RODRI and Spain’s armada of superstars couldn’t manage it. Even Europe’s top marksman, Erling Haaland, couldn’t do it. But Scotland’s momentum in their European qualifying campaign was almost stymied at last by that most formidable of foes: the Scottish weather.

The heroes of the hour at Hampden weren’t just in dark blue, though goalscorers Callum McGregor, Scott McTominay and captain Andy Robertson – who continually geed up his teammates throughout a seemingly interminable delay to proceedings – were indeed worthy of praise.

No, the real Scottish supermen at the national stadium were six men armed with nothing but brooms - soon joined by a squadron of ballboys - who slaved away for the best part of an hour and three quarters, slopping water off the pitch like passengers on a boat holed below the waterline ditching bucketloads overboard in a frantic attempt to save their stricken craft.

A monstrous downpour that dumped down on Hampden prior to kick-off just would not shift from the surface, lending the opening stages of the game a comical edge. Players slipped and splashed around in the general vicinity of the ball, which stuck in the turf and performed with all the reliability of the rugby variety.

We managed six minutes before referee Istvan Vad led the players from the sodden surface. Though in fairness, there was a fair bit of action packed into it.

There was a huge early scare for the Scots as Saba Lobjanidze hit a curling low effort that Angus Gunn was watching drift harmlessly wide, before the ball suddenly slowed and veered dangerously close to the goal.

Then, as the early waves of Scotland attack lapping on the Georgian backline produced a corner, the hosts made the breakthrough.

John McGinn’s centre was knocked down by Lyndon Dykes, with McGregor reacting fastest arriving right on cue to force the ball into the back of the net, squirming through the grasp of goalkeeper Giorgi Mamardashvili like the proverbial bar of soap.

The Scottish supporters booed a delay to the restart due to a VAR check. If only they knew what was coming.

As many around Hampden feared, the players were ordered from the flooded field as it was announced the game would be suspended for 20 minutes to allow the ground staff to attempt to clear some of the surface water. Much in the same way that the first lockdown at the start of the Covid pandemic was to last three weeks.

There were loud cheers as our six broom-wielding warriors emerged onto the pitch, but then apprehension as it quickly became apparent that they would need a miracle almost on a scale as biblical as the downpour that started all the trouble to get the game back on.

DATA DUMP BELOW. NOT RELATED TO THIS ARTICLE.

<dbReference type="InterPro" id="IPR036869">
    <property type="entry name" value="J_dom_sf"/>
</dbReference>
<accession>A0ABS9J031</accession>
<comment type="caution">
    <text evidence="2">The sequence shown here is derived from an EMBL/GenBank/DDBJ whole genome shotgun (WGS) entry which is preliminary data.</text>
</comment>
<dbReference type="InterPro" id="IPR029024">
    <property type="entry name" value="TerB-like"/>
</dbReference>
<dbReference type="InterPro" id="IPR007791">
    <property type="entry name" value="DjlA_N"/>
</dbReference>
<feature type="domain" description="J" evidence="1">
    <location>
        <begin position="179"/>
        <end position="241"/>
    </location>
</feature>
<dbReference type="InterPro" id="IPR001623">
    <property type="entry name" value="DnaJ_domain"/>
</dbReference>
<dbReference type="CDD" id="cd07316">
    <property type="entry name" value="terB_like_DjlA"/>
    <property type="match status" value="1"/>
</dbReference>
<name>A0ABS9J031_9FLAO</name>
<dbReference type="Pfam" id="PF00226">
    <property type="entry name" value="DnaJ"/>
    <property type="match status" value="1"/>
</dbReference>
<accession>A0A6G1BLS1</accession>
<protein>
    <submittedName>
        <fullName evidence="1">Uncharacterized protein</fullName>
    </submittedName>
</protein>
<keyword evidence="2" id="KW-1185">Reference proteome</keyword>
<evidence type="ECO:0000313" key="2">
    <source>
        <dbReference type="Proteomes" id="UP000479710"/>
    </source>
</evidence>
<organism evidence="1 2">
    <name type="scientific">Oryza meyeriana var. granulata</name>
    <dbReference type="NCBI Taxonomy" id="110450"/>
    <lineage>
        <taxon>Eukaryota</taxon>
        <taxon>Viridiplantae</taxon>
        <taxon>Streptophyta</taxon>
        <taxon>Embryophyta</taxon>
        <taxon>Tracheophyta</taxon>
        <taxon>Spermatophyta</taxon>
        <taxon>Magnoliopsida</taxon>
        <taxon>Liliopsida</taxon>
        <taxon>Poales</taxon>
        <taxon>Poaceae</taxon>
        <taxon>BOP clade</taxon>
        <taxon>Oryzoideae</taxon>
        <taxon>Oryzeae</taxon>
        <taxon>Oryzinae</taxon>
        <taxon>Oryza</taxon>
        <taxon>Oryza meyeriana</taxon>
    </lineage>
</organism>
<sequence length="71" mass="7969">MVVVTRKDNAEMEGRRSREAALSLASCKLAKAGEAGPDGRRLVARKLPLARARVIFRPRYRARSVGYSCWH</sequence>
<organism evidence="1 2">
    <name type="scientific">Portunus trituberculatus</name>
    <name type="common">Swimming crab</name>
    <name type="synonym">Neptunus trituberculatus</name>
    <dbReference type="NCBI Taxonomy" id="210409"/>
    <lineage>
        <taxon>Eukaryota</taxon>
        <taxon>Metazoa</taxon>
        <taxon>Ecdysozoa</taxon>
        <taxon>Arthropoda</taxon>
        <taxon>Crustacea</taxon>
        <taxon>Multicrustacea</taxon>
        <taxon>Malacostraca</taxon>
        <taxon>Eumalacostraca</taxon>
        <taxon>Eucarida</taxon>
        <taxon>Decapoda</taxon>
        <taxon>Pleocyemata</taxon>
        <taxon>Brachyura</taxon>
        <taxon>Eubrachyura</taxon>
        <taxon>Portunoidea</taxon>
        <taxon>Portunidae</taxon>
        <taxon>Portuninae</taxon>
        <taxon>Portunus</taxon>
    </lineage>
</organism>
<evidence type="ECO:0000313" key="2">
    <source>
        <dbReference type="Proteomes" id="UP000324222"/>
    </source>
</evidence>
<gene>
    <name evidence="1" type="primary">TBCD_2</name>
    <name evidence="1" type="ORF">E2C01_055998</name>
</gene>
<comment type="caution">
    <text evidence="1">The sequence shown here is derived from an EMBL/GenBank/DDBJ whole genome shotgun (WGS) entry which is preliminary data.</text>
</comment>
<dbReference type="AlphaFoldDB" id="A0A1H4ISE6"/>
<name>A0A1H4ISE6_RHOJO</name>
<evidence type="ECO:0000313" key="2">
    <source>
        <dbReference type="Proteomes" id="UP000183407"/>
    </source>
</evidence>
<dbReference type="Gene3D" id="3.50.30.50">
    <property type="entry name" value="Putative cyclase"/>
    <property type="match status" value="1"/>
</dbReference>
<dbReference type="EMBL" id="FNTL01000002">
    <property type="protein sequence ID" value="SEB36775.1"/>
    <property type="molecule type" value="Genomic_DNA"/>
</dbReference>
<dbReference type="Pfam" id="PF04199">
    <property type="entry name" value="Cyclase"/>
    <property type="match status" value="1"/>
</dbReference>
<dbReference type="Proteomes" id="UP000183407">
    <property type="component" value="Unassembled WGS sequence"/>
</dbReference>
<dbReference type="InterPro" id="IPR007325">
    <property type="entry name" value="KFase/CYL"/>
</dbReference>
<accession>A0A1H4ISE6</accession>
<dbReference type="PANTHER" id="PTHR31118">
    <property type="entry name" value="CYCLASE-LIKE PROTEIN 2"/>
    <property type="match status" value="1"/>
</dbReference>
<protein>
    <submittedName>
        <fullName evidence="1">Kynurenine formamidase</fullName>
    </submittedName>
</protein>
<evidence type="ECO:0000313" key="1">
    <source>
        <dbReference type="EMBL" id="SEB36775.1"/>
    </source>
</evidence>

As the sabbatical stretched on, another hero on the Hampden staff was the resident DJ, the fans joining in with a rendition of Travis hit ‘Why Does it Always Rain on Me?’ and other topical tunes like the Black Eyed Peas number ‘Let’s Get it Started’.

So, the Scots were keeping their sense of humour, but it wasn’t long before it turned into a sense of frustration as the Georgians revealed themselves to be the only ones inside Hampden who weren’t entirely desperate to have the match restarted.

In fact, they clearly weren’t keen on it at all, with captain Guram Kashia in the referee’s ear as he performed one of his inspections and vividly expressing his displeasure at the prospect of a resumption of hostilities.

Cue pantomime booing from the crowd, with the intransigence of the visitors riling up both the Scottish fans and players, with Robertson in particular seeming to invite his opposite number to keep his opinions to himself. Though perhaps in rather stronger language.

Finally, a huge roar went up as it was announced the match was to restart at five to nine, but when the time arrived, the Georgians did not. We now seemed to have a repeat of the infamous ‘one team in Tallinn’ evening, with the visitors refusing to leave the dressing room.

After double and then triple checking the pitch, the officials eventually told them they had no other choice, and an ovation that rivalled the one when McGregor found the net went up all around the national stadium as finally, just past 9.30pm, the game got back underway.

Curiously though, the atmosphere then fell flat. Perhaps all the hanging around had invited a few hangovers to kick in, or a few of the younger members of the Tartan Army were flagging as their bedtime came and went before the first half was out.

But Hampden was not the crackling bear pit that the Georgians had seemed spooked by when the game kicked off the first time around. The biggest oohs and aahs came when the ball skidded under someone’s foot, with the fans fearing we might not get through the 90 minutes after all. In fact, Scotland were denied an almost certain goal as one of the remaining pesky puddles stopped the ball just as McGinn looked set to stroke home from the centre of the box.

Still, at least we had a game. And soon after half time, we had yet another McTominay goal, a brilliantly taken low shot from the edge of the area for his fifth in four games of this campaign.

There was a scare in stoppage time as Aaron Hickey was penalised for a handball in the area, but Napoli wonderkid Khvicha Kvaratskhelia blazed over from the spot. When you're on a wave, as Steve Clarke said at the weekend, you've just got to ride it. 

Not even the Scottish summer rain, it seems, can stop Clarke and his Scotland bandwagon from rolling on.